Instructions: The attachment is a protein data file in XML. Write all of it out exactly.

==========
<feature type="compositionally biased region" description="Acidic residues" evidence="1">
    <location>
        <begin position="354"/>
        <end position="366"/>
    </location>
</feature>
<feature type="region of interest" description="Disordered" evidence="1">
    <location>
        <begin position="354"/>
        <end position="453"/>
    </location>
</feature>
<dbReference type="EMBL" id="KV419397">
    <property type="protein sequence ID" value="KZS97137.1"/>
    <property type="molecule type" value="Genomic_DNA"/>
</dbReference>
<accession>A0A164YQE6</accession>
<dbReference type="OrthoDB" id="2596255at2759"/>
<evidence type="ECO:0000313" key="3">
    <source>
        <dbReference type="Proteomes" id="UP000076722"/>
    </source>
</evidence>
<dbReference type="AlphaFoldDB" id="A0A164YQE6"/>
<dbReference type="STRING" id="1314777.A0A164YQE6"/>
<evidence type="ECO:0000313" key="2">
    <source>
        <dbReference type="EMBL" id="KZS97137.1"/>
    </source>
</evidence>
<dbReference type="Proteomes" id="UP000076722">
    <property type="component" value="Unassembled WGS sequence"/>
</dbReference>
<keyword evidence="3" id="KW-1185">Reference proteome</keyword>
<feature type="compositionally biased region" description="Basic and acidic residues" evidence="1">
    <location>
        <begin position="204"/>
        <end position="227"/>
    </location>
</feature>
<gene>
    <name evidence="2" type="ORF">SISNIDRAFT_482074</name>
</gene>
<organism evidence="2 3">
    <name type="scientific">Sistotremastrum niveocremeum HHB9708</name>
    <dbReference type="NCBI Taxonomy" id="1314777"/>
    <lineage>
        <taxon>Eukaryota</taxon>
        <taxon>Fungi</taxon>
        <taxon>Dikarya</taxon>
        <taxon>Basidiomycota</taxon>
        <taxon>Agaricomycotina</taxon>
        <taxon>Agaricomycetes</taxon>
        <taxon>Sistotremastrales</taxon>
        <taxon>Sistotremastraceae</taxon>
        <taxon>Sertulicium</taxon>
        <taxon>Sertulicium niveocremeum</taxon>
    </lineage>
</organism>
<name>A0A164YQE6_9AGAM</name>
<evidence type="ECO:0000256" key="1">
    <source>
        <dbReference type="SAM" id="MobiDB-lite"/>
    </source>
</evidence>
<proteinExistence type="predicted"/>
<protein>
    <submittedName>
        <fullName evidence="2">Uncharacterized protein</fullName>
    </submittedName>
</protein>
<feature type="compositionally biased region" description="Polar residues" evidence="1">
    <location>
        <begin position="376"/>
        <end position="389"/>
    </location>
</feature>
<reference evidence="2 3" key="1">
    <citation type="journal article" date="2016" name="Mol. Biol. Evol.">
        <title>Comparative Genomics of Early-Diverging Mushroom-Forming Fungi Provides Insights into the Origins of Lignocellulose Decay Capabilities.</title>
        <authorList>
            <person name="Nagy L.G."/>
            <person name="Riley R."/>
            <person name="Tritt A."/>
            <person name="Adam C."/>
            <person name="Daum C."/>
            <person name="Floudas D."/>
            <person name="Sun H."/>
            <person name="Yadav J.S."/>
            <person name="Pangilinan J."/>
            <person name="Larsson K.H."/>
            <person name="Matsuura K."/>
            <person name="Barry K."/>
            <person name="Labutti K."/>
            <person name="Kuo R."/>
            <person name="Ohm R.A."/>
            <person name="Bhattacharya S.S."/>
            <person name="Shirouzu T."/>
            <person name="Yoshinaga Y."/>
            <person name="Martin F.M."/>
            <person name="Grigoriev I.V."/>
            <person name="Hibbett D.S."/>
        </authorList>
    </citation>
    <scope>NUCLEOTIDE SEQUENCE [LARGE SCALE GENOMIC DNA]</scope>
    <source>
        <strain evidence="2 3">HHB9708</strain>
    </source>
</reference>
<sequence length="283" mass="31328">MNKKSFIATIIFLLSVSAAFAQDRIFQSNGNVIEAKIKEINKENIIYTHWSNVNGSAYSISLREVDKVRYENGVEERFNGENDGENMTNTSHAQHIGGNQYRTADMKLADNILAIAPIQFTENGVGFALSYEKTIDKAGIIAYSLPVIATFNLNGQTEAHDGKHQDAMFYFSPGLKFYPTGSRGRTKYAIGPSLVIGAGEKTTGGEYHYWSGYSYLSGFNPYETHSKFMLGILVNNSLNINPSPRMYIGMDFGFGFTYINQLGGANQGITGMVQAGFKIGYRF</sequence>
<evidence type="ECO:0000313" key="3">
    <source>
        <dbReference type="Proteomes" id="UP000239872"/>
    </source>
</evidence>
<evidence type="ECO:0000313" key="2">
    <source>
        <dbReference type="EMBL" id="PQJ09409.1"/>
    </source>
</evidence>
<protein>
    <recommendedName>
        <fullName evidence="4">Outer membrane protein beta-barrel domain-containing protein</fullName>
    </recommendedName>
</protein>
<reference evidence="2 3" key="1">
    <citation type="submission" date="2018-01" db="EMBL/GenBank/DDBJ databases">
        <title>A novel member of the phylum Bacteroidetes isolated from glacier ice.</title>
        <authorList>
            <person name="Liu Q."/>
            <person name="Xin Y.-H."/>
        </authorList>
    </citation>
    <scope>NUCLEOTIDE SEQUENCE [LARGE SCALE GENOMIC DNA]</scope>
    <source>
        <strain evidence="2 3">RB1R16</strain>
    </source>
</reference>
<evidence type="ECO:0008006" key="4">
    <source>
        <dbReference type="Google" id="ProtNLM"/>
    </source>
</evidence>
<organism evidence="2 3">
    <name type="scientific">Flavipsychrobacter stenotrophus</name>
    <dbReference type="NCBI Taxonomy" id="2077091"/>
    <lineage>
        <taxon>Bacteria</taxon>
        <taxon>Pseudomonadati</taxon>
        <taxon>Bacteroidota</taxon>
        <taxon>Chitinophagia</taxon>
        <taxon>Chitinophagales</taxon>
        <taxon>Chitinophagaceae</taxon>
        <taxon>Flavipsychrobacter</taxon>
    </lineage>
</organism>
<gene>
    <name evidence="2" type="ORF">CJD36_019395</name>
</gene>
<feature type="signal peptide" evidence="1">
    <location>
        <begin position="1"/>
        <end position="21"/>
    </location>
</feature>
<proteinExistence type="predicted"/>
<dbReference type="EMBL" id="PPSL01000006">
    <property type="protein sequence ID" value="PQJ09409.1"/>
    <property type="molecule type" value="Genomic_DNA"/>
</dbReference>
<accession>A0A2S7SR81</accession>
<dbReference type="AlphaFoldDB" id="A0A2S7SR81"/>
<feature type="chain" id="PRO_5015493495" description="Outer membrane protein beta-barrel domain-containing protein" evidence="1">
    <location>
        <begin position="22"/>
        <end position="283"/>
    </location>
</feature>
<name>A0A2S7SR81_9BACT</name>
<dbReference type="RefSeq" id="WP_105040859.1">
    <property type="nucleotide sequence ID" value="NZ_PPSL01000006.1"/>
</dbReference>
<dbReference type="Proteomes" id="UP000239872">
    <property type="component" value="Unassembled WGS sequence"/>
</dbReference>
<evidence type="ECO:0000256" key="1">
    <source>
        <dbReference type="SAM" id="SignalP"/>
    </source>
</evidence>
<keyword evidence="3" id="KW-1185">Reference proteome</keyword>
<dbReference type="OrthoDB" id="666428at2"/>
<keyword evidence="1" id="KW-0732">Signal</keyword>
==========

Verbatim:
<feature type="compositionally biased region" description="Acidic residues" evidence="1">
    <location>
        <begin position="354"/>
        <end position="366"/>
    </location>
</feature>
<feature type="region of interest" description="Disordered" evidence="1">
    <location>
        <begin position="354"/>
        <end position="453"/>
    </location>
</feature>
<dbReference type="EMBL" id="KV419397">
    <property type="protein sequence ID" value="KZS97137.1"/>
    <property type="molecule type" value="Genomic_DNA"/>
</dbReference>
<accession>A0A164YQE6</accession>
<dbReference type="OrthoDB" id="2596255at2759"/>
<evidence type="ECO:0000313" key="3">
    <source>
        <dbReference type="Proteomes" id="UP000076722"/>
    </source>
</evidence>
<dbReference type="AlphaFoldDB" id="A0A164YQE6"/>
<dbReference type="STRING" id="1314777.A0A164YQE6"/>
<evidence type="ECO:0000313" key="2">
    <source>
        <dbReference type="EMBL" id="KZS97137.1"/>
    </source>
</evidence>
<dbReference type="Proteomes" id="UP000076722">
    <property type="component" value="Unassembled WGS sequence"/>
</dbReference>
<keyword evidence="3" id="KW-1185">Reference proteome</keyword>
<feature type="compositionally biased region" description="Basic and acidic residues" evidence="1">
    <location>
        <begin position="204"/>
        <end position="227"/>
    </location>
</feature>
<gene>
    <name evidence="2" type="ORF">SISNIDRAFT_482074</name>
</gene>
<organism evidence="2 3">
    <name type="scientific">Sistotremastrum niveocremeum HHB9708</name>
    <dbReference type="NCBI Taxonomy" id="1314777"/>
    <lineage>
        <taxon>Eukaryota</taxon>
        <taxon>Fungi</taxon>
        <taxon>Dikarya</taxon>
        <taxon>Basidiomycota</taxon>
        <taxon>Agaricomycotina</taxon>
        <taxon>Agaricomycetes</taxon>
        <taxon>Sistotremastrales</taxon>
        <taxon>Sistotremastraceae</taxon>
        <taxon>Sertulicium</taxon>
        <taxon>Sertulicium niveocremeum</taxon>
    </lineage>
</organism>
<name>A0A164YQE6_9AGAM</name>
<evidence type="ECO:0000256" key="1">
    <source>
        <dbReference type="SAM" id="MobiDB-lite"/>
    </source>
</evidence>
<proteinExistence type="predicted"/>
<protein>
    <submittedName>
        <fullName evidence="2">Uncharacterized protein</fullName>
    </submittedName>
</protein>
<feature type="compositionally biased region" description="Polar residues" evidence="1">
    <location>
        <begin position="376"/>
        <end position="389"/>
    </location>
</feature>
<reference evidence="2 3" key="1">
    <citation type="journal article" date="2016" name="Mol. Biol. Evol.">
        <title>Comparative Genomics of Early-Diverging Mushroom-Forming Fungi Provides Insights into the Origins of Lignocellulose Decay Capabilities.</title>
        <authorList>
            <person name="Nagy L.G."/>
            <person name="Riley R."/>
            <person name="Tritt A."/>
            <person name="Adam C."/>
            <person name="Daum C."/>
            <person name="Floudas D."/>
            <person name="Sun H."/>
            <person name="Yadav J.S."/>
            <person name="Pangilinan J."/>
            <person name="Larsson K.H."/>
            <person name="Matsuura K."/>
            <person name="Barry K."/>
            <person name="Labutti K."/>
            <person name="Kuo R."/>
            <person name="Ohm R.A."/>
            <person name="Bhattacharya S.S."/>
            <person name="Shirouzu T."/>
            <person name="Yoshinaga Y."/>
            <person name="Martin F.M."/>
            <person name="Grigoriev I.V."/>
            <person name="Hibbett D.S."/>
        </authorList>
    </citation>
    <scope>NUCLEOTIDE SEQUENCE [LARGE SCALE GENOMIC DNA]</scope>
    <source>
        <strain evidence="2 3">HHB9708</strain>
    </source>
</reference>
<sequence length="283" mass="31328">MNKKSFIATIIFLLSVSAAFAQDRIFQSNGNVIEAKIKEINKENIIYTHWSNVNGSAYSISLREVDKVRYENGVEERFNGENDGENMTNTSHAQHIGGNQYRTADMKLADNILAIAPIQFTENGVGFALSYEKTIDKAGIIAYSLPVIATFNLNGQTEAHDGKHQDAMFYFSPGLKFYPTGSRGRTKYAIGPSLVIGAGEKTTGGEYHYWSGYSYLSGFNPYETHSKFMLGILVNNSLNINPSPRMYIGMDFGFGFTYINQLGGANQGITGMVQAGFKIGYRF</sequence>
<evidence type="ECO:0000313" key="3">
    <source>
        <dbReference type="Proteomes" id="UP000239872"/>
    </source>
</evidence>
<evidence type="ECO:0000313" key="2">
    <source>
        <dbReference type="EMBL" id="PQJ09409.1"/>
    </source>
</evidence>
<protein>
    <recommendedName>
        <fullName evidence="4">Outer membrane protein beta-barrel domain-containing protein</fullName>
    </recommendedName>
</protein>
<reference evidence="2 3" key="1">
    <citation type="submission" date="2018-01" db="EMBL/GenBank/DDBJ databases">
        <title>A novel member of the phylum Bacteroidetes isolated from glacier ice.</title>
        <authorList>
            <person name="Liu Q."/>
            <person name="Xin Y.-H."/>
        </authorList>
    </citation>
    <scope>NUCLEOTIDE SEQUENCE [LARGE SCALE GENOMIC DNA]</scope>
    <source>
        <strain evidence="2 3">RB1R16</strain>
    </source>
</reference>
<evidence type="ECO:0008006" key="4">
    <source>
        <dbReference type="Google" id="ProtNLM"/>
    </source>
</evidence>
<organism evidence="2 3">
    <name type="scientific">Flavipsychrobacter stenotrophus</name>
    <dbReference type="NCBI Taxonomy" id="2077091"/>
    <lineage>
        <taxon>Bacteria</taxon>
        <taxon>Pseudomonadati</taxon>
        <taxon>Bacteroidota</taxon>
        <taxon>Chitinophagia</taxon>
        <taxon>Chitinophagales</taxon>
        <taxon>Chitinophagaceae</taxon>
        <taxon>Flavipsychrobacter</taxon>
    </lineage>
</organism>
<gene>
    <name evidence="2" type="ORF">CJD36_019395</name>
</gene>
<feature type="signal peptide" evidence="1">
    <location>
        <begin position="1"/>
        <end position="21"/>
    </location>
</feature>
<proteinExistence type="predicted"/>
<dbReference type="EMBL" id="PPSL01000006">
    <property type="protein sequence ID" value="PQJ09409.1"/>
    <property type="molecule type" value="Genomic_DNA"/>
</dbReference>
<accession>A0A2S7SR81</accession>
<dbReference type="AlphaFoldDB" id="A0A2S7SR81"/>
<feature type="chain" id="PRO_5015493495" description="Outer membrane protein beta-barrel domain-containing protein" evidence="1">
    <location>
        <begin position="22"/>
        <end position="283"/>
    </location>
</feature>
<name>A0A2S7SR81_9BACT</name>
<dbReference type="RefSeq" id="WP_105040859.1">
    <property type="nucleotide sequence ID" value="NZ_PPSL01000006.1"/>
</dbReference>
<dbReference type="Proteomes" id="UP000239872">
    <property type="component" value="Unassembled WGS sequence"/>
</dbReference>
<evidence type="ECO:0000256" key="1">
    <source>
        <dbReference type="SAM" id="SignalP"/>
    </source>
</evidence>
<keyword evidence="3" id="KW-1185">Reference proteome</keyword>
<dbReference type="OrthoDB" id="666428at2"/>
<keyword evidence="1" id="KW-0732">Signal</keyword>